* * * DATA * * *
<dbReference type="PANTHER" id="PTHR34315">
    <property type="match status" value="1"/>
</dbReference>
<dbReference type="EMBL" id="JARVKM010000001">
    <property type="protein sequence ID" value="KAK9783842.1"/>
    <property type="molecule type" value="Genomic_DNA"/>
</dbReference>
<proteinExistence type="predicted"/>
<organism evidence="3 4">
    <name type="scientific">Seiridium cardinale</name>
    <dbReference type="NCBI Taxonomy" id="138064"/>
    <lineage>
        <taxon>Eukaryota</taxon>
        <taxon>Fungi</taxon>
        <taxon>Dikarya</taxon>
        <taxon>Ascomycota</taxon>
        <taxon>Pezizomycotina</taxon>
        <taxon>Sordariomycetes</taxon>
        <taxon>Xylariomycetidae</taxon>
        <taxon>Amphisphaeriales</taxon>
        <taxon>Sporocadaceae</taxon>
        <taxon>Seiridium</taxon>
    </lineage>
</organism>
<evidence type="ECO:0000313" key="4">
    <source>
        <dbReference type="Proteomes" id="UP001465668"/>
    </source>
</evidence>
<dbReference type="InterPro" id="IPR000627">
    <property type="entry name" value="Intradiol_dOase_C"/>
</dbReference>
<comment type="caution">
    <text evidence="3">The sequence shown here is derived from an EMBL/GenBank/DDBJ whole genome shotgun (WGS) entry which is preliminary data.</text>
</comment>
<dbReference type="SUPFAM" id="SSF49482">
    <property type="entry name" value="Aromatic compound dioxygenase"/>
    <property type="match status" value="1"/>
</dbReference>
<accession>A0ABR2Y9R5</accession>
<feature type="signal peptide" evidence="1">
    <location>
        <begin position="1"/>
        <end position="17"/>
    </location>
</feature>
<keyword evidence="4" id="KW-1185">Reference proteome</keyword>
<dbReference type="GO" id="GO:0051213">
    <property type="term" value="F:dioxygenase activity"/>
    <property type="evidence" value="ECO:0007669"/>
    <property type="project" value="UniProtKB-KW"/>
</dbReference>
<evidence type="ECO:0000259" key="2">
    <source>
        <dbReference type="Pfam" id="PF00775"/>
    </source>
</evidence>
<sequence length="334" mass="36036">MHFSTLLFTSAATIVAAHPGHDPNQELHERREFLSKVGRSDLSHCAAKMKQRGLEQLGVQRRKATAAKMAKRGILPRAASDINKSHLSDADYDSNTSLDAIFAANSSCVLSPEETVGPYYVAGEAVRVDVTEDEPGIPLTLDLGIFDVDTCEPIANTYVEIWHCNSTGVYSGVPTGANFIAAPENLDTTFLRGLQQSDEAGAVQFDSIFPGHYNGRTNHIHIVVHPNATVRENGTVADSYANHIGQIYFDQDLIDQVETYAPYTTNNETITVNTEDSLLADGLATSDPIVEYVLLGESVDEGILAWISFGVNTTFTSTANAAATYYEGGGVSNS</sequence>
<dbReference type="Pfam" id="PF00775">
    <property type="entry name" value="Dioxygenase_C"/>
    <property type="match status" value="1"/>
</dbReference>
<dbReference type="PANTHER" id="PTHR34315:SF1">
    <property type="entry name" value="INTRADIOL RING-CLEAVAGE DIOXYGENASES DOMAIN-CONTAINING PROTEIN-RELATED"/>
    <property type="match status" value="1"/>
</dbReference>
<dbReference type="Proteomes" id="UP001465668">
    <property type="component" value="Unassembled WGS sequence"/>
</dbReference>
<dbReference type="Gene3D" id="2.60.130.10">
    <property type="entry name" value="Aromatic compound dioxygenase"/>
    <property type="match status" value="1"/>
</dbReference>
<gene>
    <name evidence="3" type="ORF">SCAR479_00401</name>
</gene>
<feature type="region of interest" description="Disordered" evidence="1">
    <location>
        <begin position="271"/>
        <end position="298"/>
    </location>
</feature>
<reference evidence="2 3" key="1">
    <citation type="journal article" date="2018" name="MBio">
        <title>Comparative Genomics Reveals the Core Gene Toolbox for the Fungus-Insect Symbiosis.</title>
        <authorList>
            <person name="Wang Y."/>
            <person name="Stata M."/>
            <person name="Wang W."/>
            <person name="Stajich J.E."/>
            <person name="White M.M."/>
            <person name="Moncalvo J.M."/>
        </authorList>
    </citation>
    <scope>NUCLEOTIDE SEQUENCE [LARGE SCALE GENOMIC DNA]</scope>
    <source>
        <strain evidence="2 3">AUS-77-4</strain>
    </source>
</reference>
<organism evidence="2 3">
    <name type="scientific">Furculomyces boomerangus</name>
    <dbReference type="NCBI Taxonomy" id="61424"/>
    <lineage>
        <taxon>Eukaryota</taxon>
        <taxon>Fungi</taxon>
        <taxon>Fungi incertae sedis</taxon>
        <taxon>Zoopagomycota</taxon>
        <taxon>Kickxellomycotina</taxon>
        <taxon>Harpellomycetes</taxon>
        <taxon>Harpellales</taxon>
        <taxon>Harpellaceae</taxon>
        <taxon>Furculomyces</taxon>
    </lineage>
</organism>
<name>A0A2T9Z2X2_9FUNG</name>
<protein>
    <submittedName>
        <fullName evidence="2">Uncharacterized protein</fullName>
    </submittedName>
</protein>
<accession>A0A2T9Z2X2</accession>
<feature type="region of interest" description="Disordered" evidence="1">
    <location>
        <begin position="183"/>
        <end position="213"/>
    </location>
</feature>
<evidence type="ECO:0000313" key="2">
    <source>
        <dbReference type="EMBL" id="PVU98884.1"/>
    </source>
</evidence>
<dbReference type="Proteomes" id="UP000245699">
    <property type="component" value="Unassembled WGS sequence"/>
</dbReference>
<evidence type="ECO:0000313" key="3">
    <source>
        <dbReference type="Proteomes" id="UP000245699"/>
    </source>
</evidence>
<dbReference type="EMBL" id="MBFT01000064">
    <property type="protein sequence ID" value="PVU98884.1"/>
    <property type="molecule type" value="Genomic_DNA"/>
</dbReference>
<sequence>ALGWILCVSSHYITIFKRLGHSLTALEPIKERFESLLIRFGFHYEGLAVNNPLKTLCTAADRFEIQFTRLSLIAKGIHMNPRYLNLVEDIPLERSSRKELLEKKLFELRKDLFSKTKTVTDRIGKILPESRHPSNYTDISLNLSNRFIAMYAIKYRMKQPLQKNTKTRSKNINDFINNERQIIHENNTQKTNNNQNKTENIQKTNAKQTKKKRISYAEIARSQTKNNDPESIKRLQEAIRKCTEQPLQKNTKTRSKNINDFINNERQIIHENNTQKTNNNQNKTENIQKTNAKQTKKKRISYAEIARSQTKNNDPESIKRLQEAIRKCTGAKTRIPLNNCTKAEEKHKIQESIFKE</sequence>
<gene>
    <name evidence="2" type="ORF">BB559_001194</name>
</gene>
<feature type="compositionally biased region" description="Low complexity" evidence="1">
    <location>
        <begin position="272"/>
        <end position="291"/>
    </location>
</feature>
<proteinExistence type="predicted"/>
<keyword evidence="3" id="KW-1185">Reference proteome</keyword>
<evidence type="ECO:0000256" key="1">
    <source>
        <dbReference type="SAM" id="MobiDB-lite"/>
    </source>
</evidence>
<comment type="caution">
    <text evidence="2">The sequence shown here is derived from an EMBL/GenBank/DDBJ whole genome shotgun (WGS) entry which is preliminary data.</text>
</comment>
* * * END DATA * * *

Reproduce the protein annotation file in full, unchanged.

<dbReference type="PANTHER" id="PTHR34315">
    <property type="match status" value="1"/>
</dbReference>
<dbReference type="EMBL" id="JARVKM010000001">
    <property type="protein sequence ID" value="KAK9783842.1"/>
    <property type="molecule type" value="Genomic_DNA"/>
</dbReference>
<proteinExistence type="predicted"/>
<organism evidence="3 4">
    <name type="scientific">Seiridium cardinale</name>
    <dbReference type="NCBI Taxonomy" id="138064"/>
    <lineage>
        <taxon>Eukaryota</taxon>
        <taxon>Fungi</taxon>
        <taxon>Dikarya</taxon>
        <taxon>Ascomycota</taxon>
        <taxon>Pezizomycotina</taxon>
        <taxon>Sordariomycetes</taxon>
        <taxon>Xylariomycetidae</taxon>
        <taxon>Amphisphaeriales</taxon>
        <taxon>Sporocadaceae</taxon>
        <taxon>Seiridium</taxon>
    </lineage>
</organism>
<evidence type="ECO:0000313" key="4">
    <source>
        <dbReference type="Proteomes" id="UP001465668"/>
    </source>
</evidence>
<dbReference type="InterPro" id="IPR000627">
    <property type="entry name" value="Intradiol_dOase_C"/>
</dbReference>
<comment type="caution">
    <text evidence="3">The sequence shown here is derived from an EMBL/GenBank/DDBJ whole genome shotgun (WGS) entry which is preliminary data.</text>
</comment>
<dbReference type="SUPFAM" id="SSF49482">
    <property type="entry name" value="Aromatic compound dioxygenase"/>
    <property type="match status" value="1"/>
</dbReference>
<accession>A0ABR2Y9R5</accession>
<feature type="signal peptide" evidence="1">
    <location>
        <begin position="1"/>
        <end position="17"/>
    </location>
</feature>
<keyword evidence="4" id="KW-1185">Reference proteome</keyword>
<dbReference type="GO" id="GO:0051213">
    <property type="term" value="F:dioxygenase activity"/>
    <property type="evidence" value="ECO:0007669"/>
    <property type="project" value="UniProtKB-KW"/>
</dbReference>
<evidence type="ECO:0000259" key="2">
    <source>
        <dbReference type="Pfam" id="PF00775"/>
    </source>
</evidence>
<sequence length="334" mass="36036">MHFSTLLFTSAATIVAAHPGHDPNQELHERREFLSKVGRSDLSHCAAKMKQRGLEQLGVQRRKATAAKMAKRGILPRAASDINKSHLSDADYDSNTSLDAIFAANSSCVLSPEETVGPYYVAGEAVRVDVTEDEPGIPLTLDLGIFDVDTCEPIANTYVEIWHCNSTGVYSGVPTGANFIAAPENLDTTFLRGLQQSDEAGAVQFDSIFPGHYNGRTNHIHIVVHPNATVRENGTVADSYANHIGQIYFDQDLIDQVETYAPYTTNNETITVNTEDSLLADGLATSDPIVEYVLLGESVDEGILAWISFGVNTTFTSTANAAATYYEGGGVSNS</sequence>
<dbReference type="Pfam" id="PF00775">
    <property type="entry name" value="Dioxygenase_C"/>
    <property type="match status" value="1"/>
</dbReference>
<dbReference type="PANTHER" id="PTHR34315:SF1">
    <property type="entry name" value="INTRADIOL RING-CLEAVAGE DIOXYGENASES DOMAIN-CONTAINING PROTEIN-RELATED"/>
    <property type="match status" value="1"/>
</dbReference>
<dbReference type="Proteomes" id="UP001465668">
    <property type="component" value="Unassembled WGS sequence"/>
</dbReference>
<dbReference type="Gene3D" id="2.60.130.10">
    <property type="entry name" value="Aromatic compound dioxygenase"/>
    <property type="match status" value="1"/>
</dbReference>
<gene>
    <name evidence="3" type="ORF">SCAR479_00401</name>
</gene>
<feature type="region of interest" description="Disordered" evidence="1">
    <location>
        <begin position="271"/>
        <end position="298"/>
    </location>
</feature>
<reference evidence="2 3" key="1">
    <citation type="journal article" date="2018" name="MBio">
        <title>Comparative Genomics Reveals the Core Gene Toolbox for the Fungus-Insect Symbiosis.</title>
        <authorList>
            <person name="Wang Y."/>
            <person name="Stata M."/>
            <person name="Wang W."/>
            <person name="Stajich J.E."/>
            <person name="White M.M."/>
            <person name="Moncalvo J.M."/>
        </authorList>
    </citation>
    <scope>NUCLEOTIDE SEQUENCE [LARGE SCALE GENOMIC DNA]</scope>
    <source>
        <strain evidence="2 3">AUS-77-4</strain>
    </source>
</reference>
<organism evidence="2 3">
    <name type="scientific">Furculomyces boomerangus</name>
    <dbReference type="NCBI Taxonomy" id="61424"/>
    <lineage>
        <taxon>Eukaryota</taxon>
        <taxon>Fungi</taxon>
        <taxon>Fungi incertae sedis</taxon>
        <taxon>Zoopagomycota</taxon>
        <taxon>Kickxellomycotina</taxon>
        <taxon>Harpellomycetes</taxon>
        <taxon>Harpellales</taxon>
        <taxon>Harpellaceae</taxon>
        <taxon>Furculomyces</taxon>
    </lineage>
</organism>
<name>A0A2T9Z2X2_9FUNG</name>
<protein>
    <submittedName>
        <fullName evidence="2">Uncharacterized protein</fullName>
    </submittedName>
</protein>
<accession>A0A2T9Z2X2</accession>
<feature type="region of interest" description="Disordered" evidence="1">
    <location>
        <begin position="183"/>
        <end position="213"/>
    </location>
</feature>
<evidence type="ECO:0000313" key="2">
    <source>
        <dbReference type="EMBL" id="PVU98884.1"/>
    </source>
</evidence>
<dbReference type="Proteomes" id="UP000245699">
    <property type="component" value="Unassembled WGS sequence"/>
</dbReference>
<evidence type="ECO:0000313" key="3">
    <source>
        <dbReference type="Proteomes" id="UP000245699"/>
    </source>
</evidence>
<dbReference type="EMBL" id="MBFT01000064">
    <property type="protein sequence ID" value="PVU98884.1"/>
    <property type="molecule type" value="Genomic_DNA"/>
</dbReference>
<sequence>ALGWILCVSSHYITIFKRLGHSLTALEPIKERFESLLIRFGFHYEGLAVNNPLKTLCTAADRFEIQFTRLSLIAKGIHMNPRYLNLVEDIPLERSSRKELLEKKLFELRKDLFSKTKTVTDRIGKILPESRHPSNYTDISLNLSNRFIAMYAIKYRMKQPLQKNTKTRSKNINDFINNERQIIHENNTQKTNNNQNKTENIQKTNAKQTKKKRISYAEIARSQTKNNDPESIKRLQEAIRKCTEQPLQKNTKTRSKNINDFINNERQIIHENNTQKTNNNQNKTENIQKTNAKQTKKKRISYAEIARSQTKNNDPESIKRLQEAIRKCTGAKTRIPLNNCTKAEEKHKIQESIFKE</sequence>
<gene>
    <name evidence="2" type="ORF">BB559_001194</name>
</gene>
<feature type="compositionally biased region" description="Low complexity" evidence="1">
    <location>
        <begin position="272"/>
        <end position="291"/>
    </location>
</feature>
<proteinExistence type="predicted"/>
<keyword evidence="3" id="KW-1185">Reference proteome</keyword>
<evidence type="ECO:0000256" key="1">
    <source>
        <dbReference type="SAM" id="MobiDB-lite"/>
    </source>
</evidence>
<comment type="caution">
    <text evidence="2">The sequence shown here is derived from an EMBL/GenBank/DDBJ whole genome shotgun (WGS) entry which is preliminary data.</text>
</comment>